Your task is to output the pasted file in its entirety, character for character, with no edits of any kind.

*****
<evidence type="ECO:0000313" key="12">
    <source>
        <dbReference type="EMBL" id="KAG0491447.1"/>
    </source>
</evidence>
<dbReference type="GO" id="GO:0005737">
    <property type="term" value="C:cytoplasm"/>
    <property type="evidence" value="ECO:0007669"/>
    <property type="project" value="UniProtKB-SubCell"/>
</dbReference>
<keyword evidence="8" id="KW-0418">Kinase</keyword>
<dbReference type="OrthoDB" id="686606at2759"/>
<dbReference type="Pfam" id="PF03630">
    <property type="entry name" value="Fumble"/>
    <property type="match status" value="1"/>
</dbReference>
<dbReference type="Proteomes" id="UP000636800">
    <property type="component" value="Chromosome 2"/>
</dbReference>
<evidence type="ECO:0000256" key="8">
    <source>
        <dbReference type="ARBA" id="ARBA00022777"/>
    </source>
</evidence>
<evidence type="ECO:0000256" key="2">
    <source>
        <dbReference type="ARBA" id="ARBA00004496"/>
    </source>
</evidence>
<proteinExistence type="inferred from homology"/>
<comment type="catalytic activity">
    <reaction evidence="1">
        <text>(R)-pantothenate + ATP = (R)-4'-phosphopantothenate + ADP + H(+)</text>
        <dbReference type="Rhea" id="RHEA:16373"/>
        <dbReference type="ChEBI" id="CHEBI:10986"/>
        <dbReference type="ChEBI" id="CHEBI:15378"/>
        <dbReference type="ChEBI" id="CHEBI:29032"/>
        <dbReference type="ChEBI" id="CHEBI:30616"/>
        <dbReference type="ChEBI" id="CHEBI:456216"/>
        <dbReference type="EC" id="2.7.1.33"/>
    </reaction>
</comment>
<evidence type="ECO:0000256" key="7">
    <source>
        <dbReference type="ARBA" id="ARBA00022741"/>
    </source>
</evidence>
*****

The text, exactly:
<evidence type="ECO:0000313" key="12">
    <source>
        <dbReference type="EMBL" id="KAG0491447.1"/>
    </source>
</evidence>
<dbReference type="GO" id="GO:0005737">
    <property type="term" value="C:cytoplasm"/>
    <property type="evidence" value="ECO:0007669"/>
    <property type="project" value="UniProtKB-SubCell"/>
</dbReference>
<keyword evidence="8" id="KW-0418">Kinase</keyword>
<dbReference type="OrthoDB" id="686606at2759"/>
<dbReference type="Pfam" id="PF03630">
    <property type="entry name" value="Fumble"/>
    <property type="match status" value="1"/>
</dbReference>
<dbReference type="Proteomes" id="UP000636800">
    <property type="component" value="Chromosome 2"/>
</dbReference>
<evidence type="ECO:0000256" key="8">
    <source>
        <dbReference type="ARBA" id="ARBA00022777"/>
    </source>
</evidence>
<evidence type="ECO:0000256" key="2">
    <source>
        <dbReference type="ARBA" id="ARBA00004496"/>
    </source>
</evidence>
<proteinExistence type="inferred from homology"/>
<comment type="catalytic activity">
    <reaction evidence="1">
        <text>(R)-pantothenate + ATP = (R)-4'-phosphopantothenate + ADP + H(+)</text>
        <dbReference type="Rhea" id="RHEA:16373"/>
        <dbReference type="ChEBI" id="CHEBI:10986"/>
        <dbReference type="ChEBI" id="CHEBI:15378"/>
        <dbReference type="ChEBI" id="CHEBI:29032"/>
        <dbReference type="ChEBI" id="CHEBI:30616"/>
        <dbReference type="ChEBI" id="CHEBI:456216"/>
        <dbReference type="EC" id="2.7.1.33"/>
    </reaction>
</comment>
<evidence type="ECO:0000256" key="7">
    <source>
        <dbReference type="ARBA" id="ARBA00022741"/>
    </source>
</evidence>